Author Archives: Samuel Moyn

About Samuel Moyn

Samuel Moyn is Jeremiah Smith, Jr. Professor of Law and Professor of History at Harvard University. His most recent book is Christian Human Rights (Pennsylvania, 2015), and he is a coeditor of Humanity.

Welfare World

Rich Lands and Poor: The Road to World Prosperity Gunnar Myrdal New York: Harper and Row, 1958 “Considering that he is Secretary-General of the Economic Commission for Europe and hence immersed in European problems,” one of the early reviewers wrote of the Swedish economist Gunnar Myrdal’s An International Economy (1956), “one of the striking features . . . is that so much of it is directed toward problems of underdeveloped areas.”1 And just as he completed that work he was already on the road to Continue reading → Continue reading →

The civil rights movement for corporations

Joseph Slaughter, one of the members of Humanity‘s editorial collective, published “We’re in the Middle of a Corporate Civil Rights Movement” on Talking Points Memo. Check it out. Among other things, Slaughter notes that while people “often talk of the women’s liberation and gay rights movements as building on the success of the African-American Civil Rights Movement,” corporations “may be the biggest beneficiaries of abolition and the civil rights struggle—as the successful pushback against the Indiana RFRA will ultimately prove.” As Slaughter points out, this has a history, Continue reading →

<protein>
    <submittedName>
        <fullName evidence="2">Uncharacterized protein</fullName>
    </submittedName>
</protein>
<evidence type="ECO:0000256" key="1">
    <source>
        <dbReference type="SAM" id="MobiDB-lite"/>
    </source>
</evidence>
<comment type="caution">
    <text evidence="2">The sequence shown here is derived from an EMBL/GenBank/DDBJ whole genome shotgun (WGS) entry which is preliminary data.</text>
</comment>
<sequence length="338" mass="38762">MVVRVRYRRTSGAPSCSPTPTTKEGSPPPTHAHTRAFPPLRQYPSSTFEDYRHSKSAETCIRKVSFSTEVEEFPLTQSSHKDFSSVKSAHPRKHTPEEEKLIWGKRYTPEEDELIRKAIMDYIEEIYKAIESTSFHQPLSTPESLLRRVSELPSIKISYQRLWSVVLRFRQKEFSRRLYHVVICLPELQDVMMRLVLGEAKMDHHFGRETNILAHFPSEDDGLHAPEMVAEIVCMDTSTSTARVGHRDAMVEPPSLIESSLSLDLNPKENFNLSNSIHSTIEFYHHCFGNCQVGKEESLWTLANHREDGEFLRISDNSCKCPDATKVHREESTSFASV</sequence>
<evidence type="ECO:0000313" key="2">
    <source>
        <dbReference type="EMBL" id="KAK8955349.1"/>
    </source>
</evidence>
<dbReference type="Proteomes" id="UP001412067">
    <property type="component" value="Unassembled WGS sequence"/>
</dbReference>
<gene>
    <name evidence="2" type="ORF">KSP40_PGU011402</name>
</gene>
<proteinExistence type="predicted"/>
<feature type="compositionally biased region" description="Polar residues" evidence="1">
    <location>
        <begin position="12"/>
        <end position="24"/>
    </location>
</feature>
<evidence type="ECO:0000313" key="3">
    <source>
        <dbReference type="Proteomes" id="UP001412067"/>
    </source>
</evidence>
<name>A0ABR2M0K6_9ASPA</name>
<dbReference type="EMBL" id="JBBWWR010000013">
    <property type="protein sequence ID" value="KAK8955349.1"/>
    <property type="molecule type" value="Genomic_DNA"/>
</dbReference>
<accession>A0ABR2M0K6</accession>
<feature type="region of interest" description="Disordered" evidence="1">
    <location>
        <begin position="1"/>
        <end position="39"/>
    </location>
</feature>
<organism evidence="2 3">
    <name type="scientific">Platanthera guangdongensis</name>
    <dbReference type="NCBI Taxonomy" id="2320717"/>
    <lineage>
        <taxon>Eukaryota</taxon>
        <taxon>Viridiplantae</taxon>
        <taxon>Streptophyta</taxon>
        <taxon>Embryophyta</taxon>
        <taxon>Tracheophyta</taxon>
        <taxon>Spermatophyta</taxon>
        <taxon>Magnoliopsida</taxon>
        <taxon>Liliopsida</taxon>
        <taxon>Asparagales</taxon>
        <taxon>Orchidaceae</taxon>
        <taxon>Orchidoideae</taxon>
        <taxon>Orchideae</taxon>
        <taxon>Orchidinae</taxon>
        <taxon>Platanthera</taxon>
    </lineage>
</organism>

Law and neoliberalism

Congrats to David Singh Grewal (Yale) and Jedediah Purdy (Duke) who have curated and introduced a major new dossier in Law and Contemporary Problems on law and neoliberalism. The table of contents with links to full-text articles is here.

Judith Shklar versus the International Criminal Court

This essay-review revisits political theorist Judith Shklar’s classic Legalism, with an eye to the uses of its arguments in the era of the International Criminal Court. After reviewing her jurisprudence, the essay takes up her defense of the International Military Tribunal at Nuremberg, showing that it is mainly her critical arguments about international criminal law that survive today. Then the essay goes on to examine further features of her doctrines, including the implications of her engagement with the so-called Tokyo trial for Japanese war criminals for the typically postcolonial setting of international criminal law today.